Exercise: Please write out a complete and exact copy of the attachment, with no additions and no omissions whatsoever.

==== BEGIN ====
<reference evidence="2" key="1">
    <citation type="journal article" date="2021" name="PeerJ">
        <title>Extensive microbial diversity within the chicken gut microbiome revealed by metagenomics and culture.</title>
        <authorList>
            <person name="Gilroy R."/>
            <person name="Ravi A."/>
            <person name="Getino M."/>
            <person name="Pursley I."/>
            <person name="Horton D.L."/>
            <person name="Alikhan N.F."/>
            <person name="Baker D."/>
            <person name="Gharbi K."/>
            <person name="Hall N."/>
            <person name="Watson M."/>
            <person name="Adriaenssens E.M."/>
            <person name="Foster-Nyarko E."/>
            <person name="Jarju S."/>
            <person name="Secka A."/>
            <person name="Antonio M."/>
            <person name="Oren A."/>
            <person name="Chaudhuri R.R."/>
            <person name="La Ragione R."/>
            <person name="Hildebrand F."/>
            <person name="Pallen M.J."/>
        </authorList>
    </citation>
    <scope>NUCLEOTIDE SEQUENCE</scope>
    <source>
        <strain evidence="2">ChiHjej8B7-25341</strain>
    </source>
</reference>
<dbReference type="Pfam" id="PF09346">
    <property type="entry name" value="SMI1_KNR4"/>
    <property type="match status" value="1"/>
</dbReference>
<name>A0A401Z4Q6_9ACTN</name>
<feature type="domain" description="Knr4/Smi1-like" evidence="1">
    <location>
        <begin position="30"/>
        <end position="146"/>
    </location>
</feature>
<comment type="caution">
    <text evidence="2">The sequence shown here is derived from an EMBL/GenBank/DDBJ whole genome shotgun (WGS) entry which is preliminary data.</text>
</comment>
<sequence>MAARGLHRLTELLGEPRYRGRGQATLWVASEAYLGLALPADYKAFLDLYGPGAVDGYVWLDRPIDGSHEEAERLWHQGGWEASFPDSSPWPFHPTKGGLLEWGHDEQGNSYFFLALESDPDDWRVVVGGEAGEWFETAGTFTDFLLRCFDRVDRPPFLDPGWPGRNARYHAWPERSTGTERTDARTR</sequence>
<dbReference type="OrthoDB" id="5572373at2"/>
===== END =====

<reference evidence="2" key="1">
    <citation type="journal article" date="2021" name="PeerJ">
        <title>Extensive microbial diversity within the chicken gut microbiome revealed by metagenomics and culture.</title>
        <authorList>
            <person name="Gilroy R."/>
            <person name="Ravi A."/>
            <person name="Getino M."/>
            <person name="Pursley I."/>
            <person name="Horton D.L."/>
            <person name="Alikhan N.F."/>
            <person name="Baker D."/>
            <person name="Gharbi K."/>
            <person name="Hall N."/>
            <person name="Watson M."/>
            <person name="Adriaenssens E.M."/>
            <person name="Foster-Nyarko E."/>
            <person name="Jarju S."/>
            <person name="Secka A."/>
            <person name="Antonio M."/>
            <person name="Oren A."/>
            <person name="Chaudhuri R.R."/>
            <person name="La Ragione R."/>
            <person name="Hildebrand F."/>
            <person name="Pallen M.J."/>
        </authorList>
    </citation>
    <scope>NUCLEOTIDE SEQUENCE</scope>
    <source>
        <strain evidence="2">ChiHjej8B7-25341</strain>
    </source>
</reference>
<dbReference type="Pfam" id="PF09346">
    <property type="entry name" value="SMI1_KNR4"/>
    <property type="match status" value="1"/>
</dbReference>
<name>A0A401Z4Q6_9ACTN</name>
<feature type="domain" description="Knr4/Smi1-like" evidence="1">
    <location>
        <begin position="30"/>
        <end position="146"/>
    </location>
</feature>
<comment type="caution">
    <text evidence="2">The sequence shown here is derived from an EMBL/GenBank/DDBJ whole genome shotgun (WGS) entry which is preliminary data.</text>
</comment>
<sequence>MAARGLHRLTELLGEPRYRGRGQATLWVASEAYLGLALPADYKAFLDLYGPGAVDGYVWLDRPIDGSHEEAERLWHQGGWEASFPDSSPWPFHPTKGGLLEWGHDEQGNSYFFLALESDPDDWRVVVGGEAGEWFETAGTFTDFLLRCFDRVDRPPFLDPGWPGRNARYHAWPERSTGTERTDARTR</sequence>
<dbReference type="OrthoDB" id="5572373at2"/>